A healthy diet and lifestyle can lower your risk of getting breast cancer.
These four simple tips can boost your health in other ways, too!
Choose Plant-Based Foods
Healthy foods from plants (vegetables, fruits, whole grains, and beans) can lower your breast cancer risk in several ways. They are often low in calories and high in fiber. This helps you feel full and lose weight if needed.
High-fiber, low-fat diets can also help reduce estrogen levels. Lower estrogen levels can lower your risk of breast cancer. A recent study showed that eating less fat and more fruits, vegetables, and grains could help protect breast cancer survivors, too. Packed with nutrition, plant-based diets can also reduce the risk of other diseases, like diabetes and heart disease. For the best nutrition, eat a variety of plant foods each day. Be sure to include a good source of vitamin B12, too, such as a supplement. Keep salt intake low, but when you do use salt, choose the iodized kind.
Fill up on veggies.
Not only are they healthy, but some have cancer-fighting nutrients. Try adding broccoli, collard greens, or cabbage to meals.
Eat more soy.
Tofu, soy milk, and edamame may help protect against breast cancer. Studies show that women who eat more soy have a lower risk of breast cancer. Soy foods may help protect women who’ve already had breast cancer, too.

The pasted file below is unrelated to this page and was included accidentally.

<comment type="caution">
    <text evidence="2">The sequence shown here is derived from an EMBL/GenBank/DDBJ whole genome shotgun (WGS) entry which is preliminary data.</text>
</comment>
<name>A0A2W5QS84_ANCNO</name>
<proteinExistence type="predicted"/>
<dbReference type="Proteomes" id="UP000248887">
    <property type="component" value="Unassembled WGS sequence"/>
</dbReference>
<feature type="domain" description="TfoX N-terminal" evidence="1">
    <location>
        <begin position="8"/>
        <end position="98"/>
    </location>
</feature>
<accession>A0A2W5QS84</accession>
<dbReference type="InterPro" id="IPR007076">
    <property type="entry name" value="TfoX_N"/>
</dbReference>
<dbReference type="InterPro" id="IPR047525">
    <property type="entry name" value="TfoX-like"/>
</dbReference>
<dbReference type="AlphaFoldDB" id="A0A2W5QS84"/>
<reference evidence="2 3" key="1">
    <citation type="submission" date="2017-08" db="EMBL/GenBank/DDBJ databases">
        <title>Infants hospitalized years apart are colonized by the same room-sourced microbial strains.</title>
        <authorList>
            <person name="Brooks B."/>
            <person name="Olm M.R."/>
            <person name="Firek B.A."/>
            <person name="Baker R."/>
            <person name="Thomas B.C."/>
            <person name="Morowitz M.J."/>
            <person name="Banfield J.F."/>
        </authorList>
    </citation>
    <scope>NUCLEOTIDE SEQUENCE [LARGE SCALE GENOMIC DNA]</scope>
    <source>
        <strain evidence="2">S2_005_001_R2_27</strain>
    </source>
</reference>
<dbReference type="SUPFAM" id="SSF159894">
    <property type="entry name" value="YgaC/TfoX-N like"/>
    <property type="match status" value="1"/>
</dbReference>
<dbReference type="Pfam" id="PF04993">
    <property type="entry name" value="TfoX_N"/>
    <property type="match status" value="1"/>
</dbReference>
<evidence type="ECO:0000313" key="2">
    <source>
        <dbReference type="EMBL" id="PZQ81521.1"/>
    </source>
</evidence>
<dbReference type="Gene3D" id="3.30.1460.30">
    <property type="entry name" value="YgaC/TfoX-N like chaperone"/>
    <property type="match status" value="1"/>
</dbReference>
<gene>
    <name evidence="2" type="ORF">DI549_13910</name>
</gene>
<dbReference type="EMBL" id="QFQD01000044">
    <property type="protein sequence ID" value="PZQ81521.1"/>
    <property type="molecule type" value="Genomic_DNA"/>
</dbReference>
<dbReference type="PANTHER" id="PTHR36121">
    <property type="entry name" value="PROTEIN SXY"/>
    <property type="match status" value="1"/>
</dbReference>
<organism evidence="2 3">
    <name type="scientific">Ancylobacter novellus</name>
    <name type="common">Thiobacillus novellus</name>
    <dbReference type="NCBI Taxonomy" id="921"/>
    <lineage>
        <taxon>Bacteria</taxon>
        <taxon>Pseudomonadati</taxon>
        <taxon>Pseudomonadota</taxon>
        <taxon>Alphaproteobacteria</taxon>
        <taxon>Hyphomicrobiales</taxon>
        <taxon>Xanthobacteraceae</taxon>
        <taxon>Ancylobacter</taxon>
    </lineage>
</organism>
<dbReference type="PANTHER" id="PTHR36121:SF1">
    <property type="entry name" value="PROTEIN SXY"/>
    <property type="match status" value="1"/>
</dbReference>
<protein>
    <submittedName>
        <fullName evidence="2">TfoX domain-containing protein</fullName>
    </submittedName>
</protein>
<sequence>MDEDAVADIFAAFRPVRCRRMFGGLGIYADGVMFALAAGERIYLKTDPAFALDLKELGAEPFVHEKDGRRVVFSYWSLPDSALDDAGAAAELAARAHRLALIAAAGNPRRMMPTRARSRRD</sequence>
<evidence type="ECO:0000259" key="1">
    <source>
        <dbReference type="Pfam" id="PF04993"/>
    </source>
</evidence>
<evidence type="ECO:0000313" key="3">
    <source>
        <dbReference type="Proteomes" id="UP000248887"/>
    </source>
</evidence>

Avoid processed meats.
Hot dogs, bacon, sausage, and lunch meats have been linked to a higher risk of breast cancer. Swap in healthy plant-based proteins like beans, tofu, or nuts instead.
Download the Physicians Committee for Responsible Medicine’s Fact Sheet, Breast Cancer: How To Reduce Your Risk, to read the remaining 3 tips! Feel free to download and share this free resource.
The Physicians Committee for Responsible Medicine is a 501(c)(3) nonprofit organization, headquartered in Washington, DC. Our efforts are dramatically changing the way doctors treat chronic diseases such as diabetes, heart disease, obesity, and cancer. By putting prevention over pills, doctors are empowering their patients to take control of their own health.
Fact sheet shared with permission from PCRM. Click here to view other PCRM Fact Sheets.